There are things that irked me. Jumping and climbing appear restricted to predetermined locations. It is set up fairly comprehensively; if you think you ought to be able to jump or climb somewhere you’ll be able to do so. I hope this will change and jumping will become free-form, unrestrained by pre-determined leaping points. Whether or not this approach to things was meant to simplify the control scheme I can’t say. It could have been a deliberate choice to slow the pace of gameplay. From my perspective, restricting climbing to certain points makes a degree of sense, as it forms vertical paths adding a tiny sense of puzzle-solving challenge to planning out how to traverse a given space. That said I found myself wanting the freedom found in Mirror’s Edge, where the player could clamber on top of reachable things from almost any reasonable point and angle.

(click image to enlarge)

The lighting and fog, as presented in the demo, was properly atmospheric though it did result in everything being bathed in a slight twilight. This did impact the notion of being concealed in the darkness. The distinction between light and dark appeared both slightly uncertain and somewhat binary in places, despite the fact that the shadow-based portion of the stealth system is built to support a comprehensive detection scale. Whether this is a fault of the lighting scheme itself, the gamma calibration being too bright,or some combination of the two, I couldn’t really say. I suspect that getting gamma calibration just right will do wonders for that sense of being cloaked in darkness regardless of how environments are lit.

The big thing that I was concerned about going in was Focus, and how it impacted the feel of the game; I’m happy to say that it is an optional tool that has plenty of uses for less-skilled or less aware players, but one that I will happily turn off as soon as I get my hands on the release version. All things considered, Thief is a game that will probably rate 9/10. It does not appear to be perfect, but while claiming any such thing from time with pre-alpha code is a foolish endeavor it does appear to be very strong overall.

Right! That's that. If you have a particular comment or question about something I've laid out here, feel free to ask it here, but otherwise keep more general Thief questions to the Ask Us Anything thread. Thanks!

Master Taffer

Originally Posted by Master Taffer View Post
So Jerion and spyhopping have already provided their opinion on the quality of the Thief demo we all played. We largely share the same perspective on the experience: faithful to Thief, fun, challenging, has a few issues though many of them are works in progress seeing as the game is in pre-alpha. Since sharing my perspective will just essentially be a rehash seeing as my fellow attendees and I largely the same views on the demo, I thought I’d do something different here. I’ll describe my walkthrough of the demo as I played it.

Obviously this is going to be a massive spoiler thread, so leave now if you don’t want to hear about the content of the demo. You have been warned.

After we saw the presentation playthrough we were taken to a back room set up with six game stations. Nic Cantin (game director) and Emanuel Garcia (creative director) hovered in the room in case of bugs or any of us were lost. I booted up the demo and went through a short tutorial on movement, shooting the bow, the swoop, and how Focus and combat worked. The tutorial was not a part of the narrative of the game and was blatantly built for the expo demo.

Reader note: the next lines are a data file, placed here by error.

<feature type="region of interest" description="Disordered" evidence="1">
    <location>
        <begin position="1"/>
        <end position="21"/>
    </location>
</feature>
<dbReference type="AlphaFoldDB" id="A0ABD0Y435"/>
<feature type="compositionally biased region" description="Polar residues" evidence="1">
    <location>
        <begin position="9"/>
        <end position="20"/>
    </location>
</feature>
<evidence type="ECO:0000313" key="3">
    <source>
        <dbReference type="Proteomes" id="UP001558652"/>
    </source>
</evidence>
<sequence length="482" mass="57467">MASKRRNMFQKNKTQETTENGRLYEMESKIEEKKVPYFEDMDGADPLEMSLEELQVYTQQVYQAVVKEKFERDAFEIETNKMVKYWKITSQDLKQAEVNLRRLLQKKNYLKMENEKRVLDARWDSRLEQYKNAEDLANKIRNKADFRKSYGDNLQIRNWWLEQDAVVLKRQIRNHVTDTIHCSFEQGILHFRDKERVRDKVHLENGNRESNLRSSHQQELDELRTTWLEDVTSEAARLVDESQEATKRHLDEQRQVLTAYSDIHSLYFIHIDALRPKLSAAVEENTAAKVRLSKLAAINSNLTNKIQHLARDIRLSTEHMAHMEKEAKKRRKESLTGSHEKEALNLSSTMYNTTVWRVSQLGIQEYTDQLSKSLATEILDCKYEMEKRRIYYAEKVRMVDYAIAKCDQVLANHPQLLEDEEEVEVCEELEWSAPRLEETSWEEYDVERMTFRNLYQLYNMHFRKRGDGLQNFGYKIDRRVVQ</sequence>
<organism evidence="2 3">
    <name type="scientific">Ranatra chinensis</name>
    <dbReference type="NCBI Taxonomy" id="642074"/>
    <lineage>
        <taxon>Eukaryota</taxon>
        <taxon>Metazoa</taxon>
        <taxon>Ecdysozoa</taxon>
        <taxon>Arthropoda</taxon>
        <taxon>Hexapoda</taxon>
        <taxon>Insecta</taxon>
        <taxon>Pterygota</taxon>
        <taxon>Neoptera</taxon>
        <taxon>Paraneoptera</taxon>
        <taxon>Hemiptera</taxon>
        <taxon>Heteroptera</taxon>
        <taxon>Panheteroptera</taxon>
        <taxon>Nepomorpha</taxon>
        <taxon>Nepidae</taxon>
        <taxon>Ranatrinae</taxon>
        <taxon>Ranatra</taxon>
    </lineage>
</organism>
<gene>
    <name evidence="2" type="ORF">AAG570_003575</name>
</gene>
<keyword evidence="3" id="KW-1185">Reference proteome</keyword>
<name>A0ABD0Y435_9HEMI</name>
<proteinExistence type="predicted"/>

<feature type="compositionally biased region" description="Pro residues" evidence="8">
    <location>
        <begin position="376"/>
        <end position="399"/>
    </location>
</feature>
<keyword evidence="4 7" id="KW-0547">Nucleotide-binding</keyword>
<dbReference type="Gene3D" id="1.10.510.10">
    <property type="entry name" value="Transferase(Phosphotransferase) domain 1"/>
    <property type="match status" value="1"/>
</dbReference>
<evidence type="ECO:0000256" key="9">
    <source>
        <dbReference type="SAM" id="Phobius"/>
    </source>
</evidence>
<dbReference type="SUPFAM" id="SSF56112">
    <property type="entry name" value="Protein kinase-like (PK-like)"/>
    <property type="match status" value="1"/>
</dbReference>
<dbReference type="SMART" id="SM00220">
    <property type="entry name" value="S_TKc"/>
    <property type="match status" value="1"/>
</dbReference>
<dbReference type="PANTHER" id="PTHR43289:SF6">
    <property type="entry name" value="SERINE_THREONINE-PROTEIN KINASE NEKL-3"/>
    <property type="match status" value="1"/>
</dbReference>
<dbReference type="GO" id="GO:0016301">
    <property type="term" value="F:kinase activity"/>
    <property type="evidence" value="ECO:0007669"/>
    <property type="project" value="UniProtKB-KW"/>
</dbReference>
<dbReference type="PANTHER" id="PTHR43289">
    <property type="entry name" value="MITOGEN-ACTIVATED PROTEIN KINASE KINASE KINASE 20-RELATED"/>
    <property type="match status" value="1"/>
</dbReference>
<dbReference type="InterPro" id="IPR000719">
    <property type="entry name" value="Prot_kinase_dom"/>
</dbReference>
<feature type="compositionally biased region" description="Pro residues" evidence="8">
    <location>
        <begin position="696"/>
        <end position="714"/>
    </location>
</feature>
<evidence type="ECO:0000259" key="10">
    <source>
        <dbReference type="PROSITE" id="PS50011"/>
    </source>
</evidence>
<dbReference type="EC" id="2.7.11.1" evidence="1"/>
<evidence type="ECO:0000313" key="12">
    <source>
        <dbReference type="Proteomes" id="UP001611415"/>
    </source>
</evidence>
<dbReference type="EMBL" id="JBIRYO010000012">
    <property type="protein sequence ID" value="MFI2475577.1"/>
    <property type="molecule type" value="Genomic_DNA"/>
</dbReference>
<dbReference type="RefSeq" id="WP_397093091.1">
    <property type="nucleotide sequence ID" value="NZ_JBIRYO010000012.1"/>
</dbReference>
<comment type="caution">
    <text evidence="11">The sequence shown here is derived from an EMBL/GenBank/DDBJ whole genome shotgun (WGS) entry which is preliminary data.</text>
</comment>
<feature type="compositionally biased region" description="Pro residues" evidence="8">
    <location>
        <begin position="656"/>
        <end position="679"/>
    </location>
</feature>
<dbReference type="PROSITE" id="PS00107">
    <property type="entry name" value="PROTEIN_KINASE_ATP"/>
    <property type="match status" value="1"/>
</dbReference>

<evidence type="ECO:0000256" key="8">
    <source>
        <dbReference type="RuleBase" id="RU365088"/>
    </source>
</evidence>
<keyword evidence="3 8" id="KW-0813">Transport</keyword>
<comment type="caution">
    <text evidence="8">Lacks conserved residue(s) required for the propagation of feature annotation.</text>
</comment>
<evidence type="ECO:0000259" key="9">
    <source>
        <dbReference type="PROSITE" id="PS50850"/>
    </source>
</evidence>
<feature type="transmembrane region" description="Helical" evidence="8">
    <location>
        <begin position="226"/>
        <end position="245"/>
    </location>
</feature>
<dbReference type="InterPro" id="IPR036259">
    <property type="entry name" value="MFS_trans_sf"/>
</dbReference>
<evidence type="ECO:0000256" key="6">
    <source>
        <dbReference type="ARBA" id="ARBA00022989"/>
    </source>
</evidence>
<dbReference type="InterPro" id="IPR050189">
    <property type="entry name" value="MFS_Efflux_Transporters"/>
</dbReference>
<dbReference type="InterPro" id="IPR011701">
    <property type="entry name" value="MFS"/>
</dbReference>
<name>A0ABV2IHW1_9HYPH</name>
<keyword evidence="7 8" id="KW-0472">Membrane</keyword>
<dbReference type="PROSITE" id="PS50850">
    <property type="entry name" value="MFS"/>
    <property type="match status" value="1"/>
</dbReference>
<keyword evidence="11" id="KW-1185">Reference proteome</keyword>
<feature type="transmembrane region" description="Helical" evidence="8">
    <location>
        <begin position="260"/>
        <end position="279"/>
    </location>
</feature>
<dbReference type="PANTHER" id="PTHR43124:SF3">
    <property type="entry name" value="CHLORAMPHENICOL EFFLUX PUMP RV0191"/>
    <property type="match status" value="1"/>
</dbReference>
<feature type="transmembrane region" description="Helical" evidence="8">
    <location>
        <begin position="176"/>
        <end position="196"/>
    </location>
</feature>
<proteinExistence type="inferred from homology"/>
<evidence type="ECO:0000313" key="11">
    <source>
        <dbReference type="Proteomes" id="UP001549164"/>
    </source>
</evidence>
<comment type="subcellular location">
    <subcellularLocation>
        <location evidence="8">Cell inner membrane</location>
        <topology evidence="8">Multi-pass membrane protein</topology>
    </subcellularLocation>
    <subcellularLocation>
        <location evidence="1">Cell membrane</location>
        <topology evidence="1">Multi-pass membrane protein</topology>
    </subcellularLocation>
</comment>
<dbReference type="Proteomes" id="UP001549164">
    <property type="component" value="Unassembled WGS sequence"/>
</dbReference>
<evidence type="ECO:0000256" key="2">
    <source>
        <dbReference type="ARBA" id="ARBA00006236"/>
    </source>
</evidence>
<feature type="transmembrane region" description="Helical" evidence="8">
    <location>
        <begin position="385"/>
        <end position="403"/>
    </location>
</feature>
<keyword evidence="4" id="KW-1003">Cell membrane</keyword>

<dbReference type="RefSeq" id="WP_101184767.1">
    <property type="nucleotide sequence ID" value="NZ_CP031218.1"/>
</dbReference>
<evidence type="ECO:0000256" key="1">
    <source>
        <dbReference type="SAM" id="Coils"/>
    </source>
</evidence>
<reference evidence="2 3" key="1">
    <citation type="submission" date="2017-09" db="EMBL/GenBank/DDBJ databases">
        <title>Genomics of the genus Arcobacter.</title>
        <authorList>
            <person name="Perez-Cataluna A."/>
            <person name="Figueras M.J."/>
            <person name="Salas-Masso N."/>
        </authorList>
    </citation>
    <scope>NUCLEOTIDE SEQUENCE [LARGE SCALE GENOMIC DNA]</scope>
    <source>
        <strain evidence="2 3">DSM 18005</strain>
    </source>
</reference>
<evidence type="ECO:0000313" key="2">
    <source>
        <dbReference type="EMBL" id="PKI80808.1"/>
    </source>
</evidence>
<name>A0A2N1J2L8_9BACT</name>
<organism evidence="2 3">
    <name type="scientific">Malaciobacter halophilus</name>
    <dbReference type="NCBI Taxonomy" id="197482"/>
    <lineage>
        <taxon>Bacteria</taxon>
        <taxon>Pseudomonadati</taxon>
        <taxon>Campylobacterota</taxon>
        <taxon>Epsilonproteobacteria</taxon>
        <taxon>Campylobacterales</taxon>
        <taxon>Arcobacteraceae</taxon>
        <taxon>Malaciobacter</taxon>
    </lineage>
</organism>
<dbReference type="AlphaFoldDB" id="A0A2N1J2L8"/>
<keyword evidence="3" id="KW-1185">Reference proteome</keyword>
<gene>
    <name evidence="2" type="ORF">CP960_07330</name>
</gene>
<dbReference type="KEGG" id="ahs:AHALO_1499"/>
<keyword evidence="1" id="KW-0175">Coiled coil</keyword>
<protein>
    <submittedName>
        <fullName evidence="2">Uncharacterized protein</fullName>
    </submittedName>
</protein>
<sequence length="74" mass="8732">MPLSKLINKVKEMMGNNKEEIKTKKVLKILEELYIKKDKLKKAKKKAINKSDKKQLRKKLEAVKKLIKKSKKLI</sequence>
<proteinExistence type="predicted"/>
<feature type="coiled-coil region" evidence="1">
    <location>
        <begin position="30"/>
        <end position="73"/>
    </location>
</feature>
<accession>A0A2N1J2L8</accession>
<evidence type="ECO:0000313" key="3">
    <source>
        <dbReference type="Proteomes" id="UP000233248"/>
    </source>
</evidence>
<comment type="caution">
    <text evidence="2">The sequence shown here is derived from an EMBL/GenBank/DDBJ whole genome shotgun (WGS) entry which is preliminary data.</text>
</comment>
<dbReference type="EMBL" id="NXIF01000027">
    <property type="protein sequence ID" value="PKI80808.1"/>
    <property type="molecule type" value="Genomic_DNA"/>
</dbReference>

The demo booted up and Garrett provided the narrative for the mission as he always has in the past, just with an in engine establishing cutscene. As I’m sure many of you already know, Garrett is after the Heart of the Lion inside the Baron’s home, Northcrest Manor. The Graven are rioting in the City and approaching Auldale and the Baron’s manor, so the guards are on high alert expecting the angry mob in the immediate future.

At this point I took control of Garrett. I was set on not using Focus and attempting to ghost through the mission without causing any damages. First thing I do is start swiping anything not nailed down. Every coin pouch on a guard’s hip is a target. Wary of the caged dog near the start, I hit the coin purses of both guards near the waterway and move to the courtyard with all the boxes. A few crossbow wielding guards say they will get a better view from the balcony and hurry off. I move over to the boxes and swipe the guards’ coin purses as well as some items like water arrows, though this location is pretty difficult to navigate while grabbing everything without being seen and raising an alert. I had a close call trying to grab the coin purse of a guard surveying the crates, but managed to swoop back into the shadow before the guard’s alert raised any further.

(click image to enlarge)

I head down into the water control room, grab the loot down there, and turn off the water flow. Heading back outside, I climb up to the balcony that contains three crossbow men, one patrolling swordsman, and the guard captain pouring over a map. I swipe a bunch of coin purses, which is tricky with the swordsman making his rounds. I hit the guard captain last and pick pocket his map. It’s a diagram of the courtyard with three locations circled, detailing possible breaches in security to be checked and fortified. There’s the cellar, attic, and sewers.

The sewers is the only entrance I had not seen as of yet, so it was tempting to take the road less traveled. However, it would require backtracking to the start position and I was on a time limit, plus I wanted to try out the rope arrow entrance. Attic it is.

I look back at the guard captain and see a piece of loot next to him on the crate he was using as a table. Instinctively I swipe it, but Garrett moves to actually grab it and shoulder the guard captain out of the way.